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U.S. companies pledge financial, political support for U.N. climate deal

WASHINGTON (Reuters) – Thirteen big name American companies on Monday were to announce $140 billion in low-carbon investments to lend support to a global climate change deal in Paris in December, the White House said.

Companies including General Motors, Bank of America, Microsoft and Coca Cola, were to join U.S. Secretary of State John Kerry at the White House to launch the American Business Act on Climate Pledge to support the administration as it tries to secure a climate agreement.

Under the pledge, the companies announced measures they would take internally to reduce their own greenhouse gas emissions and deploy more clean energy.

In addition to announcing a collective $140 billion in new low-carbon investments, the companies announced they would bring at least 1,600 megawatts of new renewable energy on line, reduce water use intensity by 15 percent, purchase 100 percent renewable energy, and target zero net deforestation in their supply chains.

United Nations climate change negotiators have called on the private sector to bolster public sector finance to aid efforts globally to reduce greenhouse gas emissions, especially in developing countries.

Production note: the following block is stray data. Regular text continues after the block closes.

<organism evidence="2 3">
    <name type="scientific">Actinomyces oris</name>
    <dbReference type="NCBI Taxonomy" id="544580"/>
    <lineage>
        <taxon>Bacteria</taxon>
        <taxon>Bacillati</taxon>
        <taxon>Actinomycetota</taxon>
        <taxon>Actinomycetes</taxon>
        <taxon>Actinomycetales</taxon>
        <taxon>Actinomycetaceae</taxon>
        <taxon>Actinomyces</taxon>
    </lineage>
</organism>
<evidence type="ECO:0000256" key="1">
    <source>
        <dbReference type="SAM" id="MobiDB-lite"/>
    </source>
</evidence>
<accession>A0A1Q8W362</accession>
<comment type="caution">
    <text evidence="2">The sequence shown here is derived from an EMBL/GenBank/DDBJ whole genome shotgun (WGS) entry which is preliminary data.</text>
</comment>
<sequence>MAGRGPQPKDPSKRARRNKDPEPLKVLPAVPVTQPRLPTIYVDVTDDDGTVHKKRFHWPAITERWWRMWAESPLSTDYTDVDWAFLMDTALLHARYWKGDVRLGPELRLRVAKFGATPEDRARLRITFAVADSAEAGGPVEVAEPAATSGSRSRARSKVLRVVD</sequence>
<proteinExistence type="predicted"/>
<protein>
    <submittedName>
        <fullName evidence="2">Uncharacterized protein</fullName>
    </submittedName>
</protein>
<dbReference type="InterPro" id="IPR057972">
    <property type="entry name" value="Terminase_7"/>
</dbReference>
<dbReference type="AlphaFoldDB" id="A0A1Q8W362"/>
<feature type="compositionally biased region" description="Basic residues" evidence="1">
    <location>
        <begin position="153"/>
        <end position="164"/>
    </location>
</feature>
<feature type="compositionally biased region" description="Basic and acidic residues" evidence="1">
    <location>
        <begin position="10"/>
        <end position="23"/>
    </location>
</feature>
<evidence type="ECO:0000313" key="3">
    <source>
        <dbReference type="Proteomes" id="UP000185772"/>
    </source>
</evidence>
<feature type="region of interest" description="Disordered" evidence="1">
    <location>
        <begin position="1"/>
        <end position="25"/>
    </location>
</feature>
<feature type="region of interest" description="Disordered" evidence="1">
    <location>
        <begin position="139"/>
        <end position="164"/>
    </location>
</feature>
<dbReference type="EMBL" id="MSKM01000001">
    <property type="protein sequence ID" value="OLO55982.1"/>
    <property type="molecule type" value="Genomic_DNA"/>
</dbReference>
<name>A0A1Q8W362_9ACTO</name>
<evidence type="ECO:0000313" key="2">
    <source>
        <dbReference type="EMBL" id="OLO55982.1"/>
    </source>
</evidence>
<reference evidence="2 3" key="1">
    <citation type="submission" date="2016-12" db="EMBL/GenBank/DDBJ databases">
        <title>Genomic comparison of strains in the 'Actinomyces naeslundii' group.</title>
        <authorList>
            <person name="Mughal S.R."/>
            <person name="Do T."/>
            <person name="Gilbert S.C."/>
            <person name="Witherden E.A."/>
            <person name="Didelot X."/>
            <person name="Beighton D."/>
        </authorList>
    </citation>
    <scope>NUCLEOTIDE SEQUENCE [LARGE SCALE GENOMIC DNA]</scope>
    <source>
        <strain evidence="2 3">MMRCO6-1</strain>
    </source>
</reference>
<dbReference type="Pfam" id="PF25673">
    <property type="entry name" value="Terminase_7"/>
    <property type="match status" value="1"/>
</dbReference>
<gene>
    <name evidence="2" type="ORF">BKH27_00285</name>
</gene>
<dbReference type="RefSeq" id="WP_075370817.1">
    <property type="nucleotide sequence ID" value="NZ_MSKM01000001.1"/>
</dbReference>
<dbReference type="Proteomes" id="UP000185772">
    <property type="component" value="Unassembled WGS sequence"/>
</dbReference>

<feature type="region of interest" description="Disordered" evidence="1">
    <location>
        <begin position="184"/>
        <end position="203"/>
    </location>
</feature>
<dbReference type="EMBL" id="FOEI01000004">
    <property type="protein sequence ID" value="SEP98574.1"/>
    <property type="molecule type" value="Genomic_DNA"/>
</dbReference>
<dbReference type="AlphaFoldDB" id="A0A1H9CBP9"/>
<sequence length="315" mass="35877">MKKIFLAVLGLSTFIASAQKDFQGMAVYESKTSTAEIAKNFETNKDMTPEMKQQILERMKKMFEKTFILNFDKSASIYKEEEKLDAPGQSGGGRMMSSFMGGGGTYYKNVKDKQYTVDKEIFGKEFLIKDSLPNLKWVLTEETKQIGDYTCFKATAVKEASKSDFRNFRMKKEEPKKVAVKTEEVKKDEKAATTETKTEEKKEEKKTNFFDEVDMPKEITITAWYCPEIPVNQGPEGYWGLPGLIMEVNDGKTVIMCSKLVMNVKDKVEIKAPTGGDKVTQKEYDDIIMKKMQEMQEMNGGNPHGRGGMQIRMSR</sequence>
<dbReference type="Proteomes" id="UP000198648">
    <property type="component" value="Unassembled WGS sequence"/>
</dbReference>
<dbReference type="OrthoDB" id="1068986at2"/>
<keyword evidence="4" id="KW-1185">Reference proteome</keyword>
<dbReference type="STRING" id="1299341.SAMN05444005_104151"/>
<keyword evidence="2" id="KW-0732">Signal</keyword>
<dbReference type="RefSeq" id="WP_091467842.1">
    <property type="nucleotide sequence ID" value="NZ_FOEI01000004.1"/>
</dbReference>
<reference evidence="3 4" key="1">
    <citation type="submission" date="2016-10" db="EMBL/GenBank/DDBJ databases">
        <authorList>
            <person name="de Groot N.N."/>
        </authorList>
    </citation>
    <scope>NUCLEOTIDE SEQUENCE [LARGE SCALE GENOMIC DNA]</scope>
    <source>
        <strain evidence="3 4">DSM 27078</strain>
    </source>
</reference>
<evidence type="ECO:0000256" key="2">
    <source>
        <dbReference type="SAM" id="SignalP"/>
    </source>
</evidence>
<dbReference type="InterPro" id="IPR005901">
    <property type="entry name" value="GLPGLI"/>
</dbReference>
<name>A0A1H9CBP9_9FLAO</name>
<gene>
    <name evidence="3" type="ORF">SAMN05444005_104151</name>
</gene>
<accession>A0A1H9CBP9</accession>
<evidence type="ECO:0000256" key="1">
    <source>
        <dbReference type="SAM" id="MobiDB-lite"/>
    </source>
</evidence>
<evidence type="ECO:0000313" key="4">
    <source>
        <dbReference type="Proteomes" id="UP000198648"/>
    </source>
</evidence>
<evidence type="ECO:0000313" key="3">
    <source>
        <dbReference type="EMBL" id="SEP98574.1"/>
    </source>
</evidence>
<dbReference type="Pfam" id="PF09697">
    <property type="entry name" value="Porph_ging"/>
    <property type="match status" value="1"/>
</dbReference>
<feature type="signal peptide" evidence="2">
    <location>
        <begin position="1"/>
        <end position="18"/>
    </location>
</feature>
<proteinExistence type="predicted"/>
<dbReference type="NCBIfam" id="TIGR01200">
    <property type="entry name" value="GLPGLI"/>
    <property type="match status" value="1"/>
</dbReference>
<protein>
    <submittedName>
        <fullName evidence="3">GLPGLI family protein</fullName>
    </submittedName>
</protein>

Securing long-term climate finance is seen as a crucial step for a deal in Paris.

The U.N. established a Green Climate Fund in 2010 in which developed countries had committed to raise over $10 billion for four years from 2015.

The fund is the main vehicle to help countries meet a longer term goal to raise $100 billion a year to support developing countries by 2020.

But government financial pledges are at the mercy of domestic politics and competing priorities.

Apple, one of the 13 countries, pledged to bring nearly 300 MW of renewable energy online in five states and the Sichuan province in China.

Berkshire Hathaway announced it will retire 75 percent of its coal-fueled generating capacity in Nevada by 2019.

The White House said it will announce additional company pledges later this year.

(Reporting By Valerie Volcovici; Editing by Grant McCool)

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